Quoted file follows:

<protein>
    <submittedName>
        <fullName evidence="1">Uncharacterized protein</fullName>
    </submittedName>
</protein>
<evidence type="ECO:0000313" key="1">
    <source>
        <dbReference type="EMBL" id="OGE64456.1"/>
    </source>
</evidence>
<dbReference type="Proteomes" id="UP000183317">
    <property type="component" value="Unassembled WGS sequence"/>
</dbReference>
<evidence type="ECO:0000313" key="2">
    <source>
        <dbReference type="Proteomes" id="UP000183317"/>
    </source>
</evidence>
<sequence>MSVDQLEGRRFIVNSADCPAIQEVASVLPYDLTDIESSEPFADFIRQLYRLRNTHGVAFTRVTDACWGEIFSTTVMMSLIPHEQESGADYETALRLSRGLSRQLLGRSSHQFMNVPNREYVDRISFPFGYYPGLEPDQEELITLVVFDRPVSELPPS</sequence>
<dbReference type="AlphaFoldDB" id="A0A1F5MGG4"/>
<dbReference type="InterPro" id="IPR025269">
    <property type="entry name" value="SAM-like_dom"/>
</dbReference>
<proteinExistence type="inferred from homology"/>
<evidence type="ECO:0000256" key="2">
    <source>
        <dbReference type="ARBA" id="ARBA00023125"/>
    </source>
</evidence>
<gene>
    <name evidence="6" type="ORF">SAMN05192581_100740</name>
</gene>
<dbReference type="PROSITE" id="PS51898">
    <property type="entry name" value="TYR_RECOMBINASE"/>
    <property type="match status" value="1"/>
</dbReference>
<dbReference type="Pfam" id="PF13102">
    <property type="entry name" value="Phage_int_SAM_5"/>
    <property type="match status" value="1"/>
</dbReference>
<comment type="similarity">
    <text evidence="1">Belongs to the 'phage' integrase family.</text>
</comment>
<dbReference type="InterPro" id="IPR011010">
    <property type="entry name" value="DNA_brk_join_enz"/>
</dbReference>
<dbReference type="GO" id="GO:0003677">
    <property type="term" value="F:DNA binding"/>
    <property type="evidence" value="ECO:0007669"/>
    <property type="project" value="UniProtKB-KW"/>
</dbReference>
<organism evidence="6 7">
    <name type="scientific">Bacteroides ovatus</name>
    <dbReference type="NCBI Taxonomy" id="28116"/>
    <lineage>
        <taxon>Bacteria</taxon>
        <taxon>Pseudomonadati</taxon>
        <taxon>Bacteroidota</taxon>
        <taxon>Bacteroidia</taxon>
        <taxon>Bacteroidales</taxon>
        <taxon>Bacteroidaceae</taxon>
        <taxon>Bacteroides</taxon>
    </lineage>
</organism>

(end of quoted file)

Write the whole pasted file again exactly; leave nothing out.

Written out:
<protein>
    <submittedName>
        <fullName evidence="1">Uncharacterized protein</fullName>
    </submittedName>
</protein>
<evidence type="ECO:0000313" key="1">
    <source>
        <dbReference type="EMBL" id="OGE64456.1"/>
    </source>
</evidence>
<dbReference type="Proteomes" id="UP000183317">
    <property type="component" value="Unassembled WGS sequence"/>
</dbReference>
<evidence type="ECO:0000313" key="2">
    <source>
        <dbReference type="Proteomes" id="UP000183317"/>
    </source>
</evidence>
<sequence>MSVDQLEGRRFIVNSADCPAIQEVASVLPYDLTDIESSEPFADFIRQLYRLRNTHGVAFTRVTDACWGEIFSTTVMMSLIPHEQESGADYETALRLSRGLSRQLLGRSSHQFMNVPNREYVDRISFPFGYYPGLEPDQEELITLVVFDRPVSELPPS</sequence>
<dbReference type="AlphaFoldDB" id="A0A1F5MGG4"/>
<dbReference type="InterPro" id="IPR025269">
    <property type="entry name" value="SAM-like_dom"/>
</dbReference>
<proteinExistence type="inferred from homology"/>
<evidence type="ECO:0000256" key="2">
    <source>
        <dbReference type="ARBA" id="ARBA00023125"/>
    </source>
</evidence>
<gene>
    <name evidence="6" type="ORF">SAMN05192581_100740</name>
</gene>
<dbReference type="PROSITE" id="PS51898">
    <property type="entry name" value="TYR_RECOMBINASE"/>
    <property type="match status" value="1"/>
</dbReference>
<dbReference type="Pfam" id="PF13102">
    <property type="entry name" value="Phage_int_SAM_5"/>
    <property type="match status" value="1"/>
</dbReference>
<comment type="similarity">
    <text evidence="1">Belongs to the 'phage' integrase family.</text>
</comment>
<dbReference type="InterPro" id="IPR011010">
    <property type="entry name" value="DNA_brk_join_enz"/>
</dbReference>
<dbReference type="GO" id="GO:0003677">
    <property type="term" value="F:DNA binding"/>
    <property type="evidence" value="ECO:0007669"/>
    <property type="project" value="UniProtKB-KW"/>
</dbReference>
<organism evidence="6 7">
    <name type="scientific">Bacteroides ovatus</name>
    <dbReference type="NCBI Taxonomy" id="28116"/>
    <lineage>
        <taxon>Bacteria</taxon>
        <taxon>Pseudomonadati</taxon>
        <taxon>Bacteroidota</taxon>
        <taxon>Bacteroidia</taxon>
        <taxon>Bacteroidales</taxon>
        <taxon>Bacteroidaceae</taxon>
        <taxon>Bacteroides</taxon>
    </lineage>
</organism>